Now, of course, the Cenobites are when people think about "Hellraiser," and associate Doug Bradley with playing Pinhead. You have a version of Pinhead and the female Cenobite. But there are definitely some more original creations. From what I can see, how much how did you find that balance between honoring what people expect from "Hellraiser" and the Cenobites, and maybe introducing some new Cenobites into this mix?
Just as a fan and a lover of the basics of a genre movie, if I'm going to show up for a "Hellraiser" movie, I want to see some new creations in this world. And I want someone to take me a little bit further into it. The Cenobites were a huge part of that.
We knew we had to do Pinhead. That was the biggest challenge, obviously, because it's so iconic and Doug Bradley's performance is so incredible, and nuanced and memorable. And we were very lucky to find Jamie [Clayton].
And we wanted to pay our respects to the Chatterer, obviously. But you know, the biggest change obviously, was in the design. The Cenobites are so unique as monstrous creations. There's such an irony to the imagery: It's abhorrent, but they're also gorgeous. There's a vanity and a regality, but there's also something completely grotesque. It was a blast to kind of dive into that. I don't know if we struck the right balance. You know, time will tell.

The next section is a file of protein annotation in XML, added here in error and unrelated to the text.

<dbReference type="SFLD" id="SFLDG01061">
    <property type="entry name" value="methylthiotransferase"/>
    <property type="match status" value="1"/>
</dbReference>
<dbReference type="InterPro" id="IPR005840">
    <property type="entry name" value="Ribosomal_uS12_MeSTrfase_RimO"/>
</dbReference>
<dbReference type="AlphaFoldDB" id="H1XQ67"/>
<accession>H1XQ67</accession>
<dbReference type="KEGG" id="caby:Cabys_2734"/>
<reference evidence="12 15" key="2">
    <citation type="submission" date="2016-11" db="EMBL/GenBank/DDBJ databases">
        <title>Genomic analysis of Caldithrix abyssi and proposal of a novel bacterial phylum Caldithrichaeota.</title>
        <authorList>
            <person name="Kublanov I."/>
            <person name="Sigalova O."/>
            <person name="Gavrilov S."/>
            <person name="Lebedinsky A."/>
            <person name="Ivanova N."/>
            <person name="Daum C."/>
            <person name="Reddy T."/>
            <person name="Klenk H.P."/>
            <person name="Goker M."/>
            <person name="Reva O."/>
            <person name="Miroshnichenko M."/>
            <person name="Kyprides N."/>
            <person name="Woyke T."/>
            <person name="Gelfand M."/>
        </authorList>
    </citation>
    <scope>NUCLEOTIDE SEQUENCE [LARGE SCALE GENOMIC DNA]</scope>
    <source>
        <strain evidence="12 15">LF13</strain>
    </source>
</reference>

There are two things that I noticed. One was the fact that in the original, there's that whole idea of them having these almost the monastic robes. But that it looks like you dispense with that almost entirely. Am I right?
And the second one was that in terms of the glamour, the piercings, each of them had the little have the small, almost decorative – I don't know if they're silver or pearl, but they're very, they look beautiful. And yet they're piercing their flesh, their faces.